Ein guter neuer Dantz

Renaissance dance music: 1577-1629

During the Christmas and New Year period 2016-17 I found myself playing the organ at a variety of venues here and there across London. As part of my seasonal  offering I decided to try out a newly acquired set of nine renaissance-era dances edited for keyboard by Hans Haselböck under the title Ein guter neuer Dantz (Wiesbaden: Breitkopf & Härtel, 1989). I was pleasantly surprised by the number of people who having heard these little pieces came up to me both to comment how much they enjoyed them and to ask about them. So, without more ado, here below are the basic details and some basic home-made recordings of them.

Keyboards: Andrew Pink's practice organ.
Keyboards: Andrew Pink’s practice organ.

The instrument used here is my own practice organ, which for this project is tuned to a period-appropriate quarter-comma meantime (pure thirds) temperament, set lower than present-day concert pitch at A-427. The pieces, as they are published, are either in G or F and make playful use of  of F\F-sharp and C\C-sharp contrasts, which add spice to the already piquant quarter-comma temperament.

However, despite such talk of temperament and pitch, I lay no claim to an historically informed style in presenting these brief and unpretentious dance-pieces but hope that you too might find something to enjoy in them.


1.
Intrada, anonymous (1593) played by Andrew Pink © 2017
Attribution-NonCommercial 4.0 International (CC BY-NC 4.0)

2.
Ein guter neuer Dantz, anonymous (1577) played by Andrew Pink © 2017
Attribution-NonCommercial 4.0 International (CC BY-NC 4.0)

3.
Tanz, was wohn wir uff den Abend thun, anonymous (1577) played by Andrew Pink © 2017
Attribution-NonCommercial 4.0 International (CC BY-NC 4.0)

4.
Daunce, anonymous , from the Fitzwilliam Virginal Book  (late c16) played by Andrew Pink © 2017
Attribution-NonCommercial 4.0 International (CC BY-NC 4.0)

5.
Corranto, anonymous, from the Fitzwilliam Virginal Book  (late c.16) played by Andrew Pink © 2017
Attribution-NonCommercial 4.0 International (CC BY-NC 4.0)

6.
Churf. Sachs. Witwen Erster Mummerey Tanz (1598) by August Nörmiger (c.1560-1613) played by Andrew Pink © 2017
Attribution-NonCommercial 4.0 International (CC BY-NC 4.0)

7.
Der Mohren Auftzugkh (1598) August Nörmiger (c.1560-1613) played on the organ by Andrew Pink © 2017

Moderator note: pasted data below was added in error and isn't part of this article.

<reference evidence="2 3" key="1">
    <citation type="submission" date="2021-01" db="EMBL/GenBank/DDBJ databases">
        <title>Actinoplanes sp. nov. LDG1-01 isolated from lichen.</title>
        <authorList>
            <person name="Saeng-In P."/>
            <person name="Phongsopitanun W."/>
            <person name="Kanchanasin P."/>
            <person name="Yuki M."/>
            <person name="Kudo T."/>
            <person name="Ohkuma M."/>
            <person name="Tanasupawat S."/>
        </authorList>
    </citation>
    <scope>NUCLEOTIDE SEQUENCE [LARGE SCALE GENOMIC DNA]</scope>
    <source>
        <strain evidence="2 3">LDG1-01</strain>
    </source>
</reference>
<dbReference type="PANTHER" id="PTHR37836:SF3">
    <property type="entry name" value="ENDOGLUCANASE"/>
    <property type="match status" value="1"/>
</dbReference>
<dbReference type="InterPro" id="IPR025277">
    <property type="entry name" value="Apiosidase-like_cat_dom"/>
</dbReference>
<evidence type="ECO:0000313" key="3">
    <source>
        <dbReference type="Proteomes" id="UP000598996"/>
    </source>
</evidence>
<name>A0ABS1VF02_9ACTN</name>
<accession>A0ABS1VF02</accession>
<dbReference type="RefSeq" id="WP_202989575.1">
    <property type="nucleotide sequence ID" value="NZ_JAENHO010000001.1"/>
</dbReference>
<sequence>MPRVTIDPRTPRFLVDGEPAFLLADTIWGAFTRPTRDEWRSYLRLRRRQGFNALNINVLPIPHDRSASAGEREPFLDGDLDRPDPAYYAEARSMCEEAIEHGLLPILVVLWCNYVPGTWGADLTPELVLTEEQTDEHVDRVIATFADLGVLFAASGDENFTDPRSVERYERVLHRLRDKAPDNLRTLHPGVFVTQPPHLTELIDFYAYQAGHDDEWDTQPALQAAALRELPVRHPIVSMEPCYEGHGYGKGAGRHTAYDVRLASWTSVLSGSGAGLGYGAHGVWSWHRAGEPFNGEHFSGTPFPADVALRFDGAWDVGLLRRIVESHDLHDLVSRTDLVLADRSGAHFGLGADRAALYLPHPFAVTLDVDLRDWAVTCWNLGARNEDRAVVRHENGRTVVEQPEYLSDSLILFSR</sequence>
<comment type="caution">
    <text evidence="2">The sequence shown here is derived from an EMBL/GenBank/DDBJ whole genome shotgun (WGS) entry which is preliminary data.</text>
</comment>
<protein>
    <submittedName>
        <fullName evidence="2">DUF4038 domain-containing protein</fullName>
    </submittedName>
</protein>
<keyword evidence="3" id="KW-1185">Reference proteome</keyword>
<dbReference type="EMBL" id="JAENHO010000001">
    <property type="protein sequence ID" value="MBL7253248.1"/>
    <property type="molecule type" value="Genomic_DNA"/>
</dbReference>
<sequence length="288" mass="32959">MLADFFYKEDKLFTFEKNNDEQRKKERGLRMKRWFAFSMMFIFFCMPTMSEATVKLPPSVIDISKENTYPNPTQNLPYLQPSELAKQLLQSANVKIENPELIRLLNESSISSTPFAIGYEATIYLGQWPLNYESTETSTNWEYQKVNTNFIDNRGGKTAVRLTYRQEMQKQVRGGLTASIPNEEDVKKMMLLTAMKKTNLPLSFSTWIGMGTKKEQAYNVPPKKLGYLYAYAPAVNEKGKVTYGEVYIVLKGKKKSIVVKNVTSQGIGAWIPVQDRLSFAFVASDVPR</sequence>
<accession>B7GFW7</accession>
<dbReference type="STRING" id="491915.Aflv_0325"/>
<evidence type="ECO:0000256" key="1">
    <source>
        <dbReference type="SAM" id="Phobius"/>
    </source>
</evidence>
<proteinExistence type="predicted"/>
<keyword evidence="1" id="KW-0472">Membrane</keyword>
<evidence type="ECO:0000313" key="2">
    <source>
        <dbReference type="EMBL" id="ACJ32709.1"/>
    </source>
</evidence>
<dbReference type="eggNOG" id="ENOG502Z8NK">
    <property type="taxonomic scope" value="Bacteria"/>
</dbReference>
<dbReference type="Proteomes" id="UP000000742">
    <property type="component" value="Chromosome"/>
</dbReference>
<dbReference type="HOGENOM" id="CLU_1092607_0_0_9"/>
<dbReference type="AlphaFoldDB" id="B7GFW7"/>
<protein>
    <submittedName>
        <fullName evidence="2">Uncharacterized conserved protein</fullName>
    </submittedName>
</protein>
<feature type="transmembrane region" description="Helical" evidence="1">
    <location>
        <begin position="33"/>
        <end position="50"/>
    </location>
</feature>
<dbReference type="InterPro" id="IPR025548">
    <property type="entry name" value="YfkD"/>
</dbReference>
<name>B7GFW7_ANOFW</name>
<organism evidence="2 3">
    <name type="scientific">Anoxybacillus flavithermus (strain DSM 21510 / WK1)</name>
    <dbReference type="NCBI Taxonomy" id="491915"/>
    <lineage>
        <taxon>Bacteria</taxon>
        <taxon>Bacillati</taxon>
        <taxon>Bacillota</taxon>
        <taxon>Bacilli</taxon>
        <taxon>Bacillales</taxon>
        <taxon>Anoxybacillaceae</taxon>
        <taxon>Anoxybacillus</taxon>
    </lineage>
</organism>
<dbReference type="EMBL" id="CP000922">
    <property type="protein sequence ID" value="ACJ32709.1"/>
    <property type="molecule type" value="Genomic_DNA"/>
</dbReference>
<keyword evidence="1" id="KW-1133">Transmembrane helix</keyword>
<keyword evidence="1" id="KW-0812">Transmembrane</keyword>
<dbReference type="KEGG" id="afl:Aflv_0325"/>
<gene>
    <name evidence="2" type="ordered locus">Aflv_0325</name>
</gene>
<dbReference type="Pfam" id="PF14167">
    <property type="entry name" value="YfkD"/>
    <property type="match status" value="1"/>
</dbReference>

Attribution-NonCommercial 4.0 International (CC BY-NC 4.0)

8.
Ungarescha (1603) by Jacob Paix (1556-c.1623) played on the organ by Andrew Pink © 2017
Attribution-NonCommercial 4.0 International (CC BY-NC 4.0)

9.
Bassa Imperiale (1629) anonymous, played on the organ by Andrew Pink © 2017
Attribution-NonCommercial 4.0 International (CC BY-NC 4.0)

From Friday Street to Finsbury Park

St Thomas the Apostle, Finsbury Park, London N4

Tucked away in an undistinguished later-nineteenth-century suburb of north London is the Anglican parish church of St Thomas the Apostle, Finsbury Park. The areas will be known to many as the home of the Arsenal Football Club whose former Highbury Stadium (1913-2006) was close by the church. The football club’s new Emirates Stadium (2006) is located a little further away to the south west. The former stadium site is now a housing estate named Highbury Square.

The parish of St Thomas the Apostle was formed out of the surrounding Islington parish in 1888 and owes its origin to a decision by the Ecclesiastical Commissioners to sell-off a number of churches in the City of London (Union of Benefices Act, 1860).  The reason for the sales was that the burgeoning London suburbs had been rapidly emptying the City of its population and in order to defray the cost of the new suburban churches a number of underused City churches were sold.  St Thomas’s church was paid for by the sale of St Matthew’s Church, Friday Street for £22,005, the advowson of the new parish being held by the Archbishop of Canterbury.

The new church building of St Thomas the Apostle cost £7,500 and was the work of Ewan Christian (1814–95), architect to the Ecclesiastical Commissioners. It is built of brick and stone in Christian’s favourite Early English style and was consecrated in 1889. It consists of chancel (with a sedila of Derbyshire marble), nave (with arcades in blue stone), aisles, a chapel at the east end of the south aisle, baptistery, organ chamber, north and south porches and a turret.

The church building is largely unaltered since it was opened in 1889 and despite its small scale and modest appearance is – once inside – quite lovely and spacious in feeling. It is well maintained and well used. In the 1990s the chancel and sanctuary were redecorated in a period style by the English muralist Alan Dodd (b.1944).

The pipe organ is original to the building, installed in 1889 by the (now defunct) local firm of Alfred Monk. Inevitably, after nearly 130 years of constant use the organ is now rather tired and in need of some mechanical refreshment, for which fundraising is underway. Even so, while this is no recital instrument it has a strong clear sound and continues to serve the parish well in accompanying the liturgy.

 

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